A Short Cruise on Fred. Olsen’s Borealis

Fred Olsen's Borealis

I was very fortunate, to be invited by Fred Olsen to spend 5 nights on their new ship Borealis

The ship sailed from Liverpool on Thursday 2nd September.  Prior to boarding, all clients had to have a NHS or paper Medical Certificate (not the blue card) to confirm they were fully vaccinated.  For Liverpool, all clients must go to the Arena Convention Centre in Albert Dock, Liverpool (opposite the Premier Inn).  Here your luggage is taken from you and put into transfer vehicles whilst clients have their test.

This was extremely well organised with 14 different testing stations – this is run by a private company not Fred Olsen.  Once the test has been taken, clients are shown to a seating area for 30 minutes, to await their result (this is a very long 30 minutes!) but thankfully everyone received a negative result.

All clients are then transferred by coach to the Cruise Terminal.

On arrival at the ship, our temperatures were taken and then we were allowed to board.  As ever, with Fred Olsen staff, the greeting we received was so heart warming.  Their staff are so friendly and helpful and genuinely appear to be very happy in their work.  I was lucky to receive a Premier Suite which was beautiful.  The décor and furnishings are all new and it really felt like luxury in this cabin.

The maximum capacity of the ship is 1,399 guests and although there were less than that onboard when I sailed, it feels incredibly spacious and I believe it will feel the similar once Borealis has a full  passenger list.

Liverpool cruise terminal


Aurora and Borealis are the two main restaurants with fixed dining times 6.15 or 8.30.  Clients are allocated the same table each evening.  The choice of food at both these restaurants is superb and they are both the same menu regardless of which restaurant you choose to dine in.

For clients who wish to have more flexibility there is the View Restaurant on Deck 8.  Clients can eat at their chosen time and it is a buffet style restaurant.  This restaurant seems to be very popular at lunchtime and afternoon teas are eaten here as well.  All the food is placed behind plastic screens with waiters available to hand you the food of your choice.  This worked very well and everyone seemed happy with it.

There are currently two Specialist Restaurants – Vasco – which offers seafood, spiced curries and grilled meals all cooked by Fred Olsen’s Goan chefs and Colours and Tastes which is an Asian Fusion restaurant.  The food in both these restaurants was of the highest quality and it was mentioned within my earshot that the food was better than one of the Six Star Cruise ships currently sailing and for an extra £5 per person, I would highly recommend them.

Shortly, there will be a third restaurant – Forresters which will offer traditional fayre from a Scottish Estate owned by Fred Olsen himself.

Food on Borealis
Bar on Borealis


The general rule of thumb was masks must be worn in public areas – lifts, corridors, embarking and disembarking the ship etc. but the minute you are seated in a bar or restaurant or entertainment area you may remove your mask.  Clients were gently reminded about mask wearing and again there were no issues whatsoever.  As expected on a cruise ship, the Sanitization Areas were everywhere and there is quite a quirky “twin-tub” washing area at the entrance to View.  Be aware, the water really does give your hands a thorough wash and I would hate for anyone to spoil their clothing or expensive watches in this process.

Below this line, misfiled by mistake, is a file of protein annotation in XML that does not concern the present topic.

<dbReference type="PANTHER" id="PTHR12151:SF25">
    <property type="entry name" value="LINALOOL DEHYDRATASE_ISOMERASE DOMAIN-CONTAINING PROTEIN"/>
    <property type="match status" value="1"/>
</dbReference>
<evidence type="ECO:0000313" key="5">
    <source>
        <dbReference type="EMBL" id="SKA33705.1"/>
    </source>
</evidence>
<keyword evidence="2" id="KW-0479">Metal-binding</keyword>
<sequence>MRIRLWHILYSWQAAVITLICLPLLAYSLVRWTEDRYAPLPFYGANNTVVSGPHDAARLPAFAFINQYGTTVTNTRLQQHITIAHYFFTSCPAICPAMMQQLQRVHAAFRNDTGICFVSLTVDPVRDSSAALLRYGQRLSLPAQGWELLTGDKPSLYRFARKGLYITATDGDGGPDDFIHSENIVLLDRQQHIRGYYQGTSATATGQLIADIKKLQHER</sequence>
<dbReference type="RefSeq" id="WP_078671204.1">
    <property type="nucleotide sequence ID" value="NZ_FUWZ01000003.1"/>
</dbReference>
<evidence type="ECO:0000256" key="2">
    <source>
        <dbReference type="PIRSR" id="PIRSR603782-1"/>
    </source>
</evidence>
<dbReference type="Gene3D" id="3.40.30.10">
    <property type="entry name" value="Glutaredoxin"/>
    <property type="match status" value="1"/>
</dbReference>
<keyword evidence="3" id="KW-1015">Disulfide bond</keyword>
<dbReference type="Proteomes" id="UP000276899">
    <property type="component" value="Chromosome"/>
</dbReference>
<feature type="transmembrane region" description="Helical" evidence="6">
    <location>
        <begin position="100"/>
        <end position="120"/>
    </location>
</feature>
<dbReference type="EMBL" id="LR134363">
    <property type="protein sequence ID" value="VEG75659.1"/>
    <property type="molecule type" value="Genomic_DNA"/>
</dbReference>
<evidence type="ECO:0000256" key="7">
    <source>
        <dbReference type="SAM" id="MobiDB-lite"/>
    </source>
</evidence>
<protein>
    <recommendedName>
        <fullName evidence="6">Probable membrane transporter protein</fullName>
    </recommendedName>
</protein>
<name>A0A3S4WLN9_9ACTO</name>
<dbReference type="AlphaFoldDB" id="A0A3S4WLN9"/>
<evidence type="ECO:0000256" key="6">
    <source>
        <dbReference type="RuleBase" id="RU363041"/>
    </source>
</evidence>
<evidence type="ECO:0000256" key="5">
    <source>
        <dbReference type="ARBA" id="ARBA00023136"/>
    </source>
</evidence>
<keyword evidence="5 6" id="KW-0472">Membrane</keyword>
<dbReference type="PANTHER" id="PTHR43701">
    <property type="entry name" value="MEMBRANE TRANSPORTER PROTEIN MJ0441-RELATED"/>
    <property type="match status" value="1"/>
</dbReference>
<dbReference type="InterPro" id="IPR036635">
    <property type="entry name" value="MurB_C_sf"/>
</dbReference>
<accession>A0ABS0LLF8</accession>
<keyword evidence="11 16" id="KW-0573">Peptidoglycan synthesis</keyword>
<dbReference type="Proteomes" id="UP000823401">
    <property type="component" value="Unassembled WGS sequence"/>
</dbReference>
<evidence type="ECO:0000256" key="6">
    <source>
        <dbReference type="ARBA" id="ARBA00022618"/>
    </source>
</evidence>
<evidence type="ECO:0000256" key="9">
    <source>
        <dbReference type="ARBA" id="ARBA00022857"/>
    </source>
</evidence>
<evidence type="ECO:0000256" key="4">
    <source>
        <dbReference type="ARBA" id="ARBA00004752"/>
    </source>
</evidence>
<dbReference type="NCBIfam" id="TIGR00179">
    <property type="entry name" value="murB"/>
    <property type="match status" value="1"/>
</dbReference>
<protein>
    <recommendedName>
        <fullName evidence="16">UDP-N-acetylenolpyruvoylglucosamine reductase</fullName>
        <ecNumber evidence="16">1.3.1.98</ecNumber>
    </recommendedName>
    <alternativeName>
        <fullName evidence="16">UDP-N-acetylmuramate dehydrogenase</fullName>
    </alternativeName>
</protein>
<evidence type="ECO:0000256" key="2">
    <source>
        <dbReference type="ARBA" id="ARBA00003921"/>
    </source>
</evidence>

There seems to be entertainment throughout the ship 24/7.

The Neptune Lounge is on a two tier basis on Decks 4 & 5 and the seating areas are very spacious with lots of small tables for drinks etc.  The seating in here was all socially distanced.  Live music featured throughout the day and evening in the Lido, Piano Bar and in Crow’s Nest on Deck 9.  Borealis’ entertainment team gave two very polished performances (music from the 80’s and songs from musicals) considering they have had a very short time to practice.  We also watched an amazing violinist and a comedian.  All very well attended.

There are the normal lectures, quizzes, wine tasting etc throughout the day all organised by the entertainment team.

My favourite was a culinary exhibition by one of the chefs from Colour and Tastes in the specially designed kitchen and after a fascinating demonstration, we got to eat the end product, Korean Bulgogi Beef Bao buns with Korean BBQ sauce, plus a recipe card to bring home and try and replicate – it tasted so good!

Waiter with a mask borealis
bar area borealis

Shore Excursions

There was a good selection of shore excursions which were very popular and as we were on a UK sailing, clients were also able to get disembark from the ship independently.  Again cleanliness was paramount and once the coaches arrived at each port, staff from Fred Olsen boarded them and completely sanitised the coach prior to guests boarding it. 

Swimming Pool

There is a swimming pool plus two Jacuzzis on Lido Deck with a retractable roof, so regardless of the weather, you can still take a dip in the pool plus there are plans for an outdoor pool on Deck 9.  Deck 9 also has a spacious public smoking area, but beware any guests who enjoy a cigarette, the cost was an eye-watering £15 per packet.  Thank goodness I don’t smoke.

Borealis has a real feeling of luxury throughout and I felt it was trying to cater for a “younger market” with the restaurants and entertainment as well as its previous loyal customers. 

Borealis and its sister ship Bolette are a great addition to the Fred Olsen fleet and I would certainly recommend them to anyone who wants elegant and relaxing cruise.

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